Early development of the M52 started shortly after World War 2, as a 9x19mm Pistol. However, since Czechoslovakia was given to the Soviets to adminster and govern after World War 2, the Soviets put pressure on the Czech government to produce their weapons in the same chamberings as other Soviet controlled nations. At the time, the standard issue pistol round was the M30 7.62x25 "Tokarov".
The 7.62x25 "Tokarov" is a spin off of the 7.63mm Mauser. Roughly the same dimensions, infact, the 7.63 Mauser can be fired in a gun that can shoot 7.62 Tok, though I wouldn't try it the other way around, as the 7.63 Mauser was a much lower pressure round. The reason behind this apparently, was after the revolution the Soviet Union had several Mauser C96's chambered in the 7.63 Mauser cartridge, as well as all the machinery to produce the ammunition. The Soviets had good results with the 7.63 Mauser. So it was revamped to a very similiar round in 7.62mm(the bullets of the 7.62x25 are the exact same diameter as those used in the 7.62x54, though obviously not as heavy), with similiar dimensions.
The Model 52 had some design flaws, and eventually a program was started to inspect and performance maintence as needed. Every M52 that had been arsenal refurbished had a VOZ or VOP stamped on it, as well as the date. The most common maintence performed at the arsenal was staking pins that would back out fairly easily(many of you will notice your pistols will have this done to them, mine has only the slide stop pin).
The most unusual feature of the M52 was the action. Two rollers would interlock the barrel and the slide together during the first stage of each shot, and recoiled back together a short distance. After that, the rollers would "roll" along and unlock the barrel and slide, causing the slide to travel all the way backwards and eject the spent casing. This feature is shared with many German guns, including the MG42 and the H&K P9s.
Saftey appears to be something that had some thought put into it, as this pistol features: a firing pin block, decocker(though rather useless in my opinion, and isn't worth the risk), and thumb saftey. The firing pin block appears very effective to me, as it is only disengaged when the saftey is off and the trigger is pulled(and held, similiar to the Ruger transfer bar system in this respect), or when the decocker is used(and that is one of the big flaws in my opinion, as with a faulty decocker the pistol can easily go off then).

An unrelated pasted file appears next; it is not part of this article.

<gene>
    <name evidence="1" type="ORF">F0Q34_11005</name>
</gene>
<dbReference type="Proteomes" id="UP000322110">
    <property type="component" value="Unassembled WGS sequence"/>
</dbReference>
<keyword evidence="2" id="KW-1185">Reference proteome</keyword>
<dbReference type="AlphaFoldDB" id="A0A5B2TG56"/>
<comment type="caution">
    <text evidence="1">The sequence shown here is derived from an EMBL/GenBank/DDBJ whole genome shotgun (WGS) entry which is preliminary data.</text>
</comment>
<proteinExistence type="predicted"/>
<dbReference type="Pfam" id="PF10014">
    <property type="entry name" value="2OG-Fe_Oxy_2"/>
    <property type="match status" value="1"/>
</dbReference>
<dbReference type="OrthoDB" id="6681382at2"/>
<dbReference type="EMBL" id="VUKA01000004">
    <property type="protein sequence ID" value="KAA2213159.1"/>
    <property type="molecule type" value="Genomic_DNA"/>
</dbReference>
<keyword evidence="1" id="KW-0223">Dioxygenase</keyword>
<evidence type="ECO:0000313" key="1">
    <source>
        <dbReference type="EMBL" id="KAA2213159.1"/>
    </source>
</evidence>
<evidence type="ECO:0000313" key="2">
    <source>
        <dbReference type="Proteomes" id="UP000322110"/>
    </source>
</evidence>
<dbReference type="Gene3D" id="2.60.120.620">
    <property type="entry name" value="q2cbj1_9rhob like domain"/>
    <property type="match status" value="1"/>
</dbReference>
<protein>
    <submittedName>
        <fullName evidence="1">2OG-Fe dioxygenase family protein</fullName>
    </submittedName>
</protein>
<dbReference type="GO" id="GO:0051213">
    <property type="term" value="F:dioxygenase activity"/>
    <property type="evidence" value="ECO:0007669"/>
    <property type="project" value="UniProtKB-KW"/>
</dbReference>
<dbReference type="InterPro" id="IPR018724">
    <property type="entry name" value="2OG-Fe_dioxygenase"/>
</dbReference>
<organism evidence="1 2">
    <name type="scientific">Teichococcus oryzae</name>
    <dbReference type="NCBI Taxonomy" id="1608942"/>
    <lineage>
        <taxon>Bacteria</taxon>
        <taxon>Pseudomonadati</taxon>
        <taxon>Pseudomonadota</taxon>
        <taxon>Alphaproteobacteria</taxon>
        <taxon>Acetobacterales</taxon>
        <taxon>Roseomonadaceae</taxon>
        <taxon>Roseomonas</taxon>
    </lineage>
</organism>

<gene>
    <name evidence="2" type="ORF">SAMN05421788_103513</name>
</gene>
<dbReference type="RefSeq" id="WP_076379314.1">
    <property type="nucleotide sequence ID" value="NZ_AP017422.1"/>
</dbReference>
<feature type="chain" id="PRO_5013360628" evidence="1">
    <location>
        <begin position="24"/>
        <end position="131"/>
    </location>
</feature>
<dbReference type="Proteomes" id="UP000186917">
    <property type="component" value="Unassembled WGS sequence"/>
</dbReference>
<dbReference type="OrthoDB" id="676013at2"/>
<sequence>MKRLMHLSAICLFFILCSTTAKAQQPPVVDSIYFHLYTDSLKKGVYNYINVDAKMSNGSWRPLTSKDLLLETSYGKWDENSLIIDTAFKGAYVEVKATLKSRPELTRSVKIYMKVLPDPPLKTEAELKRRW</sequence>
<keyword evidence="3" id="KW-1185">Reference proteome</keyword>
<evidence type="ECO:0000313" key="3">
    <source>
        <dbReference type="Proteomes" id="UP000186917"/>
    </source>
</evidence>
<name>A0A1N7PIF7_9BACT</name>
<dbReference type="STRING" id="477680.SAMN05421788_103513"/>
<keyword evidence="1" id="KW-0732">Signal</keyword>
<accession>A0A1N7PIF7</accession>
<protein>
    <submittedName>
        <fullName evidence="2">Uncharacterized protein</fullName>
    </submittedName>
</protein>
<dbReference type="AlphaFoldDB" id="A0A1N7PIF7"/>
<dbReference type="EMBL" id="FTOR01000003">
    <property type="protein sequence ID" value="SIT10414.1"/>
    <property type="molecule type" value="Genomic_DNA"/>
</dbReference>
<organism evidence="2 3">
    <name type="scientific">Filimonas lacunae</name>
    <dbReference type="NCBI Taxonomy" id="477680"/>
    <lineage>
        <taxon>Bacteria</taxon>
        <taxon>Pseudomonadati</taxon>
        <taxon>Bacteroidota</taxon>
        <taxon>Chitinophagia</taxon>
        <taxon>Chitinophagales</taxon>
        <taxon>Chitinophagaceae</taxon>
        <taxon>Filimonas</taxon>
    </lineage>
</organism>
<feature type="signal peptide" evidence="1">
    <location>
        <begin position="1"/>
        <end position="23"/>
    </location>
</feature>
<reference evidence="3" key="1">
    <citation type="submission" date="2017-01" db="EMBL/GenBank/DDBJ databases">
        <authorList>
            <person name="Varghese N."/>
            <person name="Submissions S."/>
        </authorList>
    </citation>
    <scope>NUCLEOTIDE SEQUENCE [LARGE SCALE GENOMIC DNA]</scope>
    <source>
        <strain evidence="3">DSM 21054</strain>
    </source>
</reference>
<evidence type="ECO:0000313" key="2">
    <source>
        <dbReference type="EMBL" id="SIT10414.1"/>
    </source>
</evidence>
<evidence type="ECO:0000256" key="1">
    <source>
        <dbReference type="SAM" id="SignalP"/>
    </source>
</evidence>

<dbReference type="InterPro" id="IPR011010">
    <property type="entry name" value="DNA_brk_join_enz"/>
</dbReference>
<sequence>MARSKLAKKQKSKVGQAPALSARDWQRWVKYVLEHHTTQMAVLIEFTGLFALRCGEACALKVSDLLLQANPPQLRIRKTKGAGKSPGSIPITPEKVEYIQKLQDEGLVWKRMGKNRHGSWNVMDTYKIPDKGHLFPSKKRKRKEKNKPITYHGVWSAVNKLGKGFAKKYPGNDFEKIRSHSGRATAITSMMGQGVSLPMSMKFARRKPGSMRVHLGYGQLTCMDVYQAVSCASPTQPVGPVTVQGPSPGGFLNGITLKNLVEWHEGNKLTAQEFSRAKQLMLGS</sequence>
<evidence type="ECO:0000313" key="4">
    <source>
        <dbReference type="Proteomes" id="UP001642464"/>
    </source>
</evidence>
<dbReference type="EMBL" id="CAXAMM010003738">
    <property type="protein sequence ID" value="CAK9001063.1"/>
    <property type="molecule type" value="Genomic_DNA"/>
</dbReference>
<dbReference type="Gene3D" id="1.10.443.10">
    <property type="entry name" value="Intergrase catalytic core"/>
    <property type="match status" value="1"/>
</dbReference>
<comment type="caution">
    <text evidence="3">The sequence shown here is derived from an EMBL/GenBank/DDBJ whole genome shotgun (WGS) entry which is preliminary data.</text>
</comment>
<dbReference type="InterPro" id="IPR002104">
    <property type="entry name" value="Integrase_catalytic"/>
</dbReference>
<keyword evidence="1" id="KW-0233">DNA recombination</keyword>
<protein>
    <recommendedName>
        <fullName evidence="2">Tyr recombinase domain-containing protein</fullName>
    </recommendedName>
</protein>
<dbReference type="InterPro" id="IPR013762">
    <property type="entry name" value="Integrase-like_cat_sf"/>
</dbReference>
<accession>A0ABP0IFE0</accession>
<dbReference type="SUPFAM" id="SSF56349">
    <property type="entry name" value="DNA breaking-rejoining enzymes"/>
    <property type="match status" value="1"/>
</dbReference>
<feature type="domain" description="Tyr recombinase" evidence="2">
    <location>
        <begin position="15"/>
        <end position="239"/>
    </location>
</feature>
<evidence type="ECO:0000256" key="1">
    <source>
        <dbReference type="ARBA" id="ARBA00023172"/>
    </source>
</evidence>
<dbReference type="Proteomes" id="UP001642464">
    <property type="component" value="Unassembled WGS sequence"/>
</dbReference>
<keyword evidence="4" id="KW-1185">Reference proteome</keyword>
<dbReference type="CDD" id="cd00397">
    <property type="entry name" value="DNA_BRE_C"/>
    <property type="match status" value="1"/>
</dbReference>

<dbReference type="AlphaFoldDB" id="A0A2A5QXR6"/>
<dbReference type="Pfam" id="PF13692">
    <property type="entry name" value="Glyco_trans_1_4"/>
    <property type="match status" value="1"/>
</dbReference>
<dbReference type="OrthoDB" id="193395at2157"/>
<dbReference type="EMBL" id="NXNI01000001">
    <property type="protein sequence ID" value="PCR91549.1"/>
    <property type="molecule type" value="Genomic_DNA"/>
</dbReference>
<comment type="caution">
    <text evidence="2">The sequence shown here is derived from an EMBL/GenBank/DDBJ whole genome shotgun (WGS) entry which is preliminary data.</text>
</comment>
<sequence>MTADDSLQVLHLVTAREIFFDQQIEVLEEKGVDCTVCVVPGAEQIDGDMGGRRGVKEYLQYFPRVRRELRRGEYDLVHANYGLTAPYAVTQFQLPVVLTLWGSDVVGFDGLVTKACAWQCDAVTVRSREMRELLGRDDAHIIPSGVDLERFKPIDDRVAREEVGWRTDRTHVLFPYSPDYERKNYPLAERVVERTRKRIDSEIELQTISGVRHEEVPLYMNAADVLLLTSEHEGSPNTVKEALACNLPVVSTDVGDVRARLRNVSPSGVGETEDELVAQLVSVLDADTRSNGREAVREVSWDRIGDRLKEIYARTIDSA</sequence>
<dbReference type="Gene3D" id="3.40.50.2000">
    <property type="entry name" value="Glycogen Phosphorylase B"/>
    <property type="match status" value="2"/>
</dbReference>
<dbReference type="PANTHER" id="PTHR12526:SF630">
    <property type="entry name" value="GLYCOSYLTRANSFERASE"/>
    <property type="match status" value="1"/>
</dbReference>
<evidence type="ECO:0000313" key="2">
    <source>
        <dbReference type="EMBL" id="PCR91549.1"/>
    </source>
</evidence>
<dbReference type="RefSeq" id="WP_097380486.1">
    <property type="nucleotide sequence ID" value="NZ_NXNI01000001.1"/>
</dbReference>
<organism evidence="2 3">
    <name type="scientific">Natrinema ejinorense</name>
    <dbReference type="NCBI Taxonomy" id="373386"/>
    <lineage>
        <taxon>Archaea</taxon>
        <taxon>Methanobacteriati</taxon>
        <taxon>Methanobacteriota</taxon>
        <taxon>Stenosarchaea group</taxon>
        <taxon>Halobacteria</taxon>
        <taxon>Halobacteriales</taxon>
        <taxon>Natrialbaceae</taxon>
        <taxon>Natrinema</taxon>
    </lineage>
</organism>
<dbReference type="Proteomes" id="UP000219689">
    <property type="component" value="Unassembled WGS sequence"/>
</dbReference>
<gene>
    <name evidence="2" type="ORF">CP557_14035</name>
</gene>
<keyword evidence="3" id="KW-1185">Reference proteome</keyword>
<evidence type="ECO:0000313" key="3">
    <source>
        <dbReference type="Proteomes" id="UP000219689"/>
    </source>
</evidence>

As part of a scheme to sell more pistols, before being exported to the US and other countries(see above in markings), some of the 7.62x25mm barrels were converted to 9x19mm. The 9x19 barrels exported to Europe had a Lion stamped on them to show they had been re-proofed, as well as a date showing when they had been proofed(see above in markings). I believe these converted barrels are still considered C&R, since its the original part, but don't quote me on that(we know how the BATFE can be). If anyone can prove this, let me know.
I've noticed what CAN be a serious reliability issue, though if a magazine is fully inserted this won't be an issue. When working the saftey repeated without a magazine inserted, the slide stop spring can work its way out, as it is held in by the magazine! A rather stupid idea, but yeah. Since the slide stop and saftey use the same spring, the saftey will then feel limp. I've also gotten the spring to work its way out by operating the slide stop manually without a magazine inserted, and by racking the slide multiple times without a magazine inserted.
DO NOT USE THE DECOCKER AT ALL ON YOUR CZ M52, EVEN IF IT HAS HAD THE RETROFIT. IF YOU MUST USE THE DECOCKER, ONLY DO SO WITH THE PISTOL POINTED IN A 100% SAFE DIRECTION AND AT SOMETHING THAT CAN TAKE BEING SHOT